Developmental Disabilities, Special Ed, and Retention: Q and A Part II

By on February 26, 2016

QUESTION: Thank you so much for your input. I am the one who wants Tyler retained, not the school. I really think he is not ready to be in the 5th grade, so it could be advantageous for him to stay in 4th grade. He was on grade level in 3rd grade math but has fallen behind this year. If he repeats 4th grade math with a calculator he might actually excel and end up motivated. If he was in the 5th grade, he would be taken out for math instruction.

Tyler has had speech therapy in school. He can pronounce all his words but has some lingering problems with “l” and “r” sounds. They tell me his language skills are ok because they can communicate with him but I, his mother, have a hard time understanding him. His stories are hard to follow and his sentence structure is jumbled. His pitch is high and his volume is low. Fifth graders are expected to have better communication skills. He doesn’t qualify for school OT or PT. He “graduated” from private PT services, although he has increased muscle tone in his heel cords and runs more like a young child, on his toes. He was taught how to run in PT but will only do it when instructed. His handwriting is perfect when an OT is by his side. He can manipulate any building/transforming toy…etc. They say he could just work at it at home.

Tyler is in a social group and he is doing well, although he really doesn’t seek out social interaction. We just had a Functional Behavioral Assessment. He is hard to motivate and his performance is hit or miss. He can get anywhere from 100% to 0 on his daily performance sheet. Today he got a 0%., which means, no effort. The team feels that they have tried everything. Basically we all are at our wits end. For example, he just happily handed me the sheet that shows “no work done today” and went right upstairs to play. I yelled to him “it’s homework time” and he gave me a sweet, “ok Mom” and took his notebook upstairs. He will get his work done, usually just one page of math and maybe a language arts work sheet. Sometimes he does it quickly and sometimes not. Sometime neatly, sometimes not. He is all over the place. If it is his day he will do it. They say it is the same at school.

Does this explain Tyler better? If you met him you would think he is an outgoing, polite, sweet, compassionate and happy 7 year old…..only he is 10! I may be the problem. He is happy. I do not want to ride him all the time. It doesn’t work. It just makes us both miserable. I have had long talks with him explaining to him the importance of an education and that he must try in school. I know he can do the work. I am just waiting for him to want to. I hope that along with everything else, maturing will help. Do you still feel that retention is a bad idea? I sincerely would like your opinion.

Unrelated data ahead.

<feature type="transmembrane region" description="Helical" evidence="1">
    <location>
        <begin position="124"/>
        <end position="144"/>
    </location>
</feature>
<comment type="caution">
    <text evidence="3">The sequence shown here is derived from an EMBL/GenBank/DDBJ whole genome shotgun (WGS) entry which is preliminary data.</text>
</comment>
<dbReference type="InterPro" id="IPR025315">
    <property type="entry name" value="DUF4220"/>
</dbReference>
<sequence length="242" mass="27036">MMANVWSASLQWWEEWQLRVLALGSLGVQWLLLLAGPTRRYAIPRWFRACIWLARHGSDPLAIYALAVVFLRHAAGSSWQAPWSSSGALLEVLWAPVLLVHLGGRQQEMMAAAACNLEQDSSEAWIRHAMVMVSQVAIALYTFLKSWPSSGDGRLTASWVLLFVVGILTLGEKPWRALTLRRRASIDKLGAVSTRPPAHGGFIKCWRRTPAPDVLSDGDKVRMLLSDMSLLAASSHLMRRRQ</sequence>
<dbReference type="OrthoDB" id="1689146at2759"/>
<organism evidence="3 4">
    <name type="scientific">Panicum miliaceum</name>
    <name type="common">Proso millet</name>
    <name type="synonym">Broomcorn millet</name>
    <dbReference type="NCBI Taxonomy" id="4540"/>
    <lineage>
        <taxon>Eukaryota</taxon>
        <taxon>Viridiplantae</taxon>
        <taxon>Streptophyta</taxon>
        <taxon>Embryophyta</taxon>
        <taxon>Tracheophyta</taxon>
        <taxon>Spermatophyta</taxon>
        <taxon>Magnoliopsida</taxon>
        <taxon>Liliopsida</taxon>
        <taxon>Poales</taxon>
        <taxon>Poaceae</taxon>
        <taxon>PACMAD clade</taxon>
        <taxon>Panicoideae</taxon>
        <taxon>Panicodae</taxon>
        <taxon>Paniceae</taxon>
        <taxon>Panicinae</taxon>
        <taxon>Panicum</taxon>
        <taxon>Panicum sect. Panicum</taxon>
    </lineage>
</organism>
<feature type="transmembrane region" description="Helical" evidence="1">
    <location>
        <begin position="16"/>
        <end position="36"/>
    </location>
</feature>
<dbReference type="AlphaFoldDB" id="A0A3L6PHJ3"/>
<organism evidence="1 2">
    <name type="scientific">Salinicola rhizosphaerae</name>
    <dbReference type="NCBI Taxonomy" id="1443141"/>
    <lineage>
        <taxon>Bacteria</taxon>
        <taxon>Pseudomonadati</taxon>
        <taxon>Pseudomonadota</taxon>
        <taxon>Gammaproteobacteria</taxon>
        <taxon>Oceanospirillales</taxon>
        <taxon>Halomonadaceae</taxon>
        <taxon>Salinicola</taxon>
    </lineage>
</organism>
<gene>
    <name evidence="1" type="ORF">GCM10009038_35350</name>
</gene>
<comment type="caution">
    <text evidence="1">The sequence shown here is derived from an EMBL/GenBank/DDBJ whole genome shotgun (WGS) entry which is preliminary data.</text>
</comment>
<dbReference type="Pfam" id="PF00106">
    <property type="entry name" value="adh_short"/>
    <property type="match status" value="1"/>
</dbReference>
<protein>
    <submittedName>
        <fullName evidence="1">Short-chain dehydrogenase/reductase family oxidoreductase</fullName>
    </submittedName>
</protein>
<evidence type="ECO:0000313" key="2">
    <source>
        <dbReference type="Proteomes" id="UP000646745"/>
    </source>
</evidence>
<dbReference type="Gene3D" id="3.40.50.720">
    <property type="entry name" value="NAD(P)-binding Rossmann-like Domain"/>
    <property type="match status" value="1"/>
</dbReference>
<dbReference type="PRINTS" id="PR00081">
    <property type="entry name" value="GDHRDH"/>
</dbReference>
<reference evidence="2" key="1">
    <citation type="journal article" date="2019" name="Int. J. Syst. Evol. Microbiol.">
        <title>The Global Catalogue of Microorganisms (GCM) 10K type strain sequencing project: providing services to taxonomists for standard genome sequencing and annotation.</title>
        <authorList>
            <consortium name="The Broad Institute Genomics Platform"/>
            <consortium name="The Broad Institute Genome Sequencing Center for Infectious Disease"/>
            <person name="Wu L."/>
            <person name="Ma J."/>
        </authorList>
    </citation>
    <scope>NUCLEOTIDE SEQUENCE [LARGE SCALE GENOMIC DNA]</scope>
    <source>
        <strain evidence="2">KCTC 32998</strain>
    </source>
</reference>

ANSWER: You’re a wonderful advocate for Tyler – and a mother who understands his strengths and weaknesses. He’s lucky to have you on his side. It also sounds like his teachers care about him and the school has done what they’re supposed to do.

Tyler’s difficulties in school really do come from his disabilities. Autistic kids generally have problems with achievement motivation, communication, and social maturity. Inconsistent performance is a hallmark of both autism and ADHD. Keeping him back in fourth grade won’t change that. I would not recommend retaining him, particularly since he has already been retained once. Tyler will always be autistic, so the goal is to help him be as successful as possible given the challenges he has.

If the teachers are at their wit’s end, it would be wonderful if somebody from the Autism Society would come out to observe him and give suggestions about his educational program. Again, this isn’t adversarial or ugly. You’re just asking for some ideas from autism experts, not making a complaint or getting anyone in trouble. It would also be a great thing for you to have a parent support group to share ideas and worries.

My concerns would be 1) does he have a written schedule that he uses at school and at home, 2) does he continue to need therapy to improve his pragmatic language, and 3) what kind of work system is used for him at school. Structured teaching would probably work quite well for Tyler.

Again, these are general suggestions based on your descriptions of Tyler. Ask his special ed teacher if the school could arrange a consultation with an autism expert.

Good luck! Your most pressing question is whether or not to retain Tyler, and I would not recommend that.


Copyright 2016 Alice Wellborn